I: Beauty From Nothing

Where does beauty come from? Did we invent it, or was it always here - a property of the universe?

As you read this, astronomers and particle physicists are drawing closer and closer to an explanation of our beginnings: how the universe transitioned from nothing into something. These discoveries are thrilling to follow, but what is their connection to our everyday experience? We live in a world of values - love, truth, beauty - did these also come into being in an instant? Perhaps, in the interaction of quantum chaos and physical laws, the seeds of beauty can be found.

This is a piece about chaos and order, and how these forces interact to spark creation. The process begins with a resonant chime, bubbling out of a quantum soup of piano clusters. This is the beginning of a chain reaction which ultimately gives rise to the melodic rhapsody at the heart of the piece. At the centre point, an explosion of matter is heard - an expansion, and the setting in motion of violent physical forces. Where will beauty be found when the dust settles?

Credit: John G. Cramer - 2013 for his sonification of the Big Bang and the first 760,000 years of universe

II: Web of Life

In July, 1837, Charles Darwin drew the first evolutionary tree in scientific history in his Transmutation Notebook B:

Tree of Life

Since then, the metaphor has evolved to encompass a wider animal kingdom:

Screen Shot 2018-05-18 at 5.36.17 PM.png

Hillis Tree of Life (Science, 2003, 300:1692-1697)

More recently still, the idea has been challenged by research into horizontal gene transfer between unicellular organisms (Olendzenski L and Gogarten J.P., 2009). In this case, the ‘tree’ may be more accurately described as an intricate ‘web’ of genetic relationships.

What we know, beyond doubt, is that every living creature on earth is connected by DNA. When walking in a garden, we are just a few genetic steps away from the birds, the grass, trees and insects that surround us, and the science can help us see this plainly. For me, this sense of connectedness is an essential source of joy, and one that continually takes new forms as I increase my knowledge. This piece follows the evolution of these emotions in a chain of songs and dances.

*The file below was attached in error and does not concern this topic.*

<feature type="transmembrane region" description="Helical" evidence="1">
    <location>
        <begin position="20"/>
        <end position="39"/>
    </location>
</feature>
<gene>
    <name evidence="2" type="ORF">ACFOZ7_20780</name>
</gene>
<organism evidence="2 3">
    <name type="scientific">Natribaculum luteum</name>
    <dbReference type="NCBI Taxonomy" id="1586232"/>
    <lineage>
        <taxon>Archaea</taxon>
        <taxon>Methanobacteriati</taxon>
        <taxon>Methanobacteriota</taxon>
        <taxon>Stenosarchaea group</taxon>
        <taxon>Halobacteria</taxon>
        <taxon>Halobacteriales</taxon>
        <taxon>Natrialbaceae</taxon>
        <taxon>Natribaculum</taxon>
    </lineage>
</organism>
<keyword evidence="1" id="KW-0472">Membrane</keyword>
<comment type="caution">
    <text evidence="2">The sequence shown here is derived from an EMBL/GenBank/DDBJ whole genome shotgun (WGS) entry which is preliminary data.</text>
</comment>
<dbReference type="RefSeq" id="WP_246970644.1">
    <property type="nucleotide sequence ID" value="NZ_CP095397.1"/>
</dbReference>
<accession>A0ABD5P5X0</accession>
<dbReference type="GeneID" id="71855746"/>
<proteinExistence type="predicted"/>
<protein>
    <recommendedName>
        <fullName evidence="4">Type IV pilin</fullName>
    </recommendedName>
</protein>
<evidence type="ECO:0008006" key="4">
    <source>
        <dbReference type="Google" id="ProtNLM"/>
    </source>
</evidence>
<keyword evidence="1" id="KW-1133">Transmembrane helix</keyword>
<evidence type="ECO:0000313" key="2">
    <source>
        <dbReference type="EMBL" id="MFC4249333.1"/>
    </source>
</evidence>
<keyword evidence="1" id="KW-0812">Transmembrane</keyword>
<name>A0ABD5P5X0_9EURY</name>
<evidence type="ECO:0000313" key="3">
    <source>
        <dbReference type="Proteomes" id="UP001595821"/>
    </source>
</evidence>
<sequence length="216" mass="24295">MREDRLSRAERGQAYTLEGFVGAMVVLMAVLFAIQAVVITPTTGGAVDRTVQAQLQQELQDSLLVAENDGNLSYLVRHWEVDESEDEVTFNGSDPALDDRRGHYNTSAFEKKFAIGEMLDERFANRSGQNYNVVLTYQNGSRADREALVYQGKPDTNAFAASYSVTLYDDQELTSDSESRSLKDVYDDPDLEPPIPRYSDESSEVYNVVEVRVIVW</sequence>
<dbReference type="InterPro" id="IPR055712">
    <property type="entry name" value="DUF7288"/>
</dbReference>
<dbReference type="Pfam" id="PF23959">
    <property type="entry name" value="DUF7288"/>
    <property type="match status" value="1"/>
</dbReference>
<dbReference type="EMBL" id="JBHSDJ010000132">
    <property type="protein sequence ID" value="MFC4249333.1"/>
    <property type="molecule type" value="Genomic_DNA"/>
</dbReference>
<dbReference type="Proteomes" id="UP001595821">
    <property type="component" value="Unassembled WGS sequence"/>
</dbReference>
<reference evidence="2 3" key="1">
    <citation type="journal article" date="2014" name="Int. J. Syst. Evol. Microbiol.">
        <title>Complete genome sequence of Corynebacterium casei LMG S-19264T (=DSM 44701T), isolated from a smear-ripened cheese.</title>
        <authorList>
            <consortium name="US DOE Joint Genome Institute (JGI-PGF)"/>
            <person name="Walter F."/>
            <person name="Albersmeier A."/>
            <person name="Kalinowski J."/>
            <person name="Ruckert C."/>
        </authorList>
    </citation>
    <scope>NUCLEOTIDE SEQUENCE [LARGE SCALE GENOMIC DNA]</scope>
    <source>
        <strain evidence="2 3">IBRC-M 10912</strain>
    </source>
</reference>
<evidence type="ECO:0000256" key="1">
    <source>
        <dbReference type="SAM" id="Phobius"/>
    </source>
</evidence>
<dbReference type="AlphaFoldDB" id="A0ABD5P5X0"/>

BEAUTY FROM NOTHING for piano and electronics [2016] - 20'00"

I: Beauty From Nothing, II: Web of Life

Commissioned by Sophia Vastek for the Music of Reality concert series, premiered at Spectrum, NYC on the 5th of May, 2016.

Composed in two movements, the piece can either be played as a whole, or each movement can be performed individually, as each deals with a different perspective on the title.


  • Amplified Piano
  • Optional: Electronics Performer/Live Sound Technician

Equipment Required

  • PC/Mac running a suitable DAW - e.g. Ableton or Logic

  • Amplification: piano amplified in stereo, recommended a pair of AKG 414s placed close to the hammers

  • Audio interface with one input and a minimum of 3 outputs, recommended 9+

  • Sound system: minimum stereo, recommended 8 speakers in "French 8" format plus subwoofer

  • Foldback monitor for the pianist

Performance Instructions

The Electronics for Beauty From Nothing are provided as a set of fixed-media stereo stems to be played in order. These should be set up in the DAW to be triggered at the appropriate time as notated in the score, either by the pianist, for example with a foot pedal, or by a live electronics performer.

Synchronisation is achieved by listening - the pianist must listen to the cues in the electronics as shown in the score, and the electronics must be cued in time with the piano at the indicated times.

The pianist must familiarise themselves with the fixed-media elements of the electronics in order to understand the underlying rhythmic relationships. Rhythmic cues are provided at key moments, i.e. when a new electronic element enters the texture. For passages indicated as free time, the pianist has rhythmic flexibility, and is encouraged to play with a pronounced rubato. Opposite to this are passages marked as fixed time, where the pianist must precisely follow the pulse as set down by the electronics. Unless otherwise notated, cues are triggered at the beginning of a bar

The piece can be realised in stereo, or for larger sound systems employing live diffusion - the art of painting sound into space.

The piece can be performed with or without an electronics performer, but it is recommended to have one present during rehearsals in order to treat the piano amplification and Electronics tracks with appropriate EQ, and the piano with appropriate reverb to match the acoustic of the room. When performing with a multichannel sound system, an electronics performer is necessary in order to diffuse the stereo Electronics into the space.

Download sample score pages or purchase the score below: